Generally, volatility is triggered by a change in government policy, economic outlook, political risk, regulatory rules, industry growth, climate change, and company-specific developments. The market has the paradox to overreact, especially during optimistic and pessimistic periods.
The daily volatility could be due to a varied set of factors impacting the demand & supply, and liquidity of a stock. The market is usually in an imbalance in the short-term, overbought and oversold territory, but tends to move towards a fair level in the medium to long-term.
Volatility is the daily crux of the market. Rather than a concern, it should be used as a motivation to capitalize on the imbalances. It may unsettle us in the short-term, but by accepting the fact that volatility is a companion of our investment journey, it helps us to remain focused on our long-term goals.
In fact, volatility helps us with buying & selling opportunities. However, one thing should be clear — we are investing in a good set of quality stocks rather than speculative ones. Generally, high-quality stocks have the tendency to outperform the broad market in the long term.
In today’s market context, the point of volatility has high relevance, as the economy is trading at high risk. The world economy is under the double whammy gloom of recession and rising interest rates. The plausibility of earnings growth is diluting during which the valuation should trade below the long-term average. However, the P/E ratio of India is up by 15 per cent above the long-term average.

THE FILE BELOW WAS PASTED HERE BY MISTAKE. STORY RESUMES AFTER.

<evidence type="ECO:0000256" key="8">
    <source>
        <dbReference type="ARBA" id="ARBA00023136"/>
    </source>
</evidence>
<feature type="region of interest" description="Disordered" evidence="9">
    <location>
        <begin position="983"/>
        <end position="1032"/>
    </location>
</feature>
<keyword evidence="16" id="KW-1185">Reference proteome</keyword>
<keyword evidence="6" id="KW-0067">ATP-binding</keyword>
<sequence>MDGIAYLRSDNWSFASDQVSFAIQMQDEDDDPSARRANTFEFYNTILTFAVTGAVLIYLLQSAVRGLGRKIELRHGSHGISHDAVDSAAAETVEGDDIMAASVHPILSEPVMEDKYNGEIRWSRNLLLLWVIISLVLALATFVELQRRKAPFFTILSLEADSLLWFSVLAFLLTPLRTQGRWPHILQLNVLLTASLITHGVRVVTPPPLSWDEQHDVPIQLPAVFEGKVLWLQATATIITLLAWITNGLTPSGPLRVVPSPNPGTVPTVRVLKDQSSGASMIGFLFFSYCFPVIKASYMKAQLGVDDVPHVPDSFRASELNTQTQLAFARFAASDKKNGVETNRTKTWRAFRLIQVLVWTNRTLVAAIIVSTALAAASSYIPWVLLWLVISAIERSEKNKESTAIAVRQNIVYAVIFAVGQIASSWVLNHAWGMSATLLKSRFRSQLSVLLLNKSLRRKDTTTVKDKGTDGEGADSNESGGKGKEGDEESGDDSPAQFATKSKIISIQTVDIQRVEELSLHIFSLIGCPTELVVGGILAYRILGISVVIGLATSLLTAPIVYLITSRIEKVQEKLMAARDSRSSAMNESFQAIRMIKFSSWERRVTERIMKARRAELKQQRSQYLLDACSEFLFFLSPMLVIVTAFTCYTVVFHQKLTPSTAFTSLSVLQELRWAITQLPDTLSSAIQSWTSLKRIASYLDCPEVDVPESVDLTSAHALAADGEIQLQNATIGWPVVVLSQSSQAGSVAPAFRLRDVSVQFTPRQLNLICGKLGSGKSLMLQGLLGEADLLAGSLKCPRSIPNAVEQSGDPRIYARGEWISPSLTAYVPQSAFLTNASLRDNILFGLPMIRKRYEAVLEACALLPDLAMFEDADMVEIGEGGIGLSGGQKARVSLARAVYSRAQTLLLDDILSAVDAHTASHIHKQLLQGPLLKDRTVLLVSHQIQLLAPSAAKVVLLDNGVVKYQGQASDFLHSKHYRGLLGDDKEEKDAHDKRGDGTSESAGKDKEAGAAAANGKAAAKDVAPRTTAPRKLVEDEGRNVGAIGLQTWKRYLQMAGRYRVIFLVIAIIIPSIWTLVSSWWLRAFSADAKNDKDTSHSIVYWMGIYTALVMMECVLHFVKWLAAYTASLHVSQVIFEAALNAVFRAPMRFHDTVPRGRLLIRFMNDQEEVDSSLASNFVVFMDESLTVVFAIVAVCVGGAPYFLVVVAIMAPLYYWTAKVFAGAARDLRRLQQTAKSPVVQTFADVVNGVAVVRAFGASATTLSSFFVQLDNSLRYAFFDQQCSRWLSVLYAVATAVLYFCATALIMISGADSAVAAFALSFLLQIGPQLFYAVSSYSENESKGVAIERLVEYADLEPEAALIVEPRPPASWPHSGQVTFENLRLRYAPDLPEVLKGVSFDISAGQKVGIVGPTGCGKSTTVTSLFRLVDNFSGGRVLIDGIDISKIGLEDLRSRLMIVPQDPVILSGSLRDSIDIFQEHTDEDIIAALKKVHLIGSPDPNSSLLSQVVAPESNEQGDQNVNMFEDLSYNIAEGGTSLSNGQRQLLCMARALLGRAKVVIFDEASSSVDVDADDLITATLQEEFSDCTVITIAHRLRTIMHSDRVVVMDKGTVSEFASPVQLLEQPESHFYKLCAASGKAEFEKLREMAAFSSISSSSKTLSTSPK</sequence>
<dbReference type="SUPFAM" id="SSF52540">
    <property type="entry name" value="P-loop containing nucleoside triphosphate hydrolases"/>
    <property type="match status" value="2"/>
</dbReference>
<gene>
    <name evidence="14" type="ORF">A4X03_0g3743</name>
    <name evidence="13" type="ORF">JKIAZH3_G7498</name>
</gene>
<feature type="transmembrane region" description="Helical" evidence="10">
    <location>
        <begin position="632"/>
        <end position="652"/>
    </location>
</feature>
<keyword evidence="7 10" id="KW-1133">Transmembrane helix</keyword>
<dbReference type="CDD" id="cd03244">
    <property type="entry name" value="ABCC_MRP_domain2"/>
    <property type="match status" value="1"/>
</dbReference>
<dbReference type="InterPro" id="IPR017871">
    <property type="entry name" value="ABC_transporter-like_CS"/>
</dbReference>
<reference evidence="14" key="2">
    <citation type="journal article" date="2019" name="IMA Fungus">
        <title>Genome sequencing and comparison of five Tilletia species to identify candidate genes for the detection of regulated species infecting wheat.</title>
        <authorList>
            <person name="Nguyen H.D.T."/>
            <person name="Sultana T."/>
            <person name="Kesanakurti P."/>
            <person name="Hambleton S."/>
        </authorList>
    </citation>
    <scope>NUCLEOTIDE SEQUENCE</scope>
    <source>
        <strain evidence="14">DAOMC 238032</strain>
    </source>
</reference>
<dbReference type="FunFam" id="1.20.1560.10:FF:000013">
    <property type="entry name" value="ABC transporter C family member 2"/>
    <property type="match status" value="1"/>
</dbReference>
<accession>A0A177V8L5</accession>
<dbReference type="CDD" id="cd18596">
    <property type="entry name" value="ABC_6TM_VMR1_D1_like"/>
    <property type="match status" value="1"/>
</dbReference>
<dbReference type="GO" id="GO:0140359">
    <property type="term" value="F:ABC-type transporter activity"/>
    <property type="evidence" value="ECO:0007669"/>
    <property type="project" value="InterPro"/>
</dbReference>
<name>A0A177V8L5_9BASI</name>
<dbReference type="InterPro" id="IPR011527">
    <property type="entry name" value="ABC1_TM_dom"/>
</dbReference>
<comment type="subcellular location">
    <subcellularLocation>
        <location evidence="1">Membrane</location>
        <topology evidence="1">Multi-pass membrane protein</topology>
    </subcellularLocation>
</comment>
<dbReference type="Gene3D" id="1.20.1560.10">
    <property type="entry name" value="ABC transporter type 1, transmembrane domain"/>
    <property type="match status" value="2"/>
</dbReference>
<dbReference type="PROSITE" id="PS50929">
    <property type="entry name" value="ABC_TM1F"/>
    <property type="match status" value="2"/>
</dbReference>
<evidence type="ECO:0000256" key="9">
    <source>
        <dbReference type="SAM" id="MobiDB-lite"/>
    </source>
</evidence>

India’s stock market earnings yield is at five per cent compared to the low risk and high return of 7.25 per cent provided by the 10-year govt treasury. High-quality corporates are providing a coupon of 7.4 per cent to 11.9 per cent for AAA to A- bonds. The bond yield is expected to increase further due to the hawkish monetary policy. This is making debt an attractive investment proposition with negligent risk compared to the high-risk equity market.
It makes sense to have a balanced portfolio with a mix of equity, bonds and gold. A risk-averse investor can have 40 to 60 per cent in equity based on risk appetite. Gold can be picked with a mix of 5 to 10 per cent. In the case of equities, it is better to be stock and sector-specific.
The Indian economy is resilient compared to the world economy as the domestic market is expected to de-couple. However, it will have a ripple effect, so the focus should be on domestic-oriented companies like consumption and finance, which are attractive too, given reasonable valuation.
Sectors/stocks which are expanding capacities in line with the domestic reforms will be able to outpace. Sectors such as capital goods (electrical), green energy, EVs, sugar, textiles, chemicals, and electronic manufacturing have decent outlook. Opportunities are also emerging in sectors like IT & Pharma due to moderation in valuation, though volatility is expected in the short-term due to the recession in the US & European regions.
(Vinod Nair is head of research at .)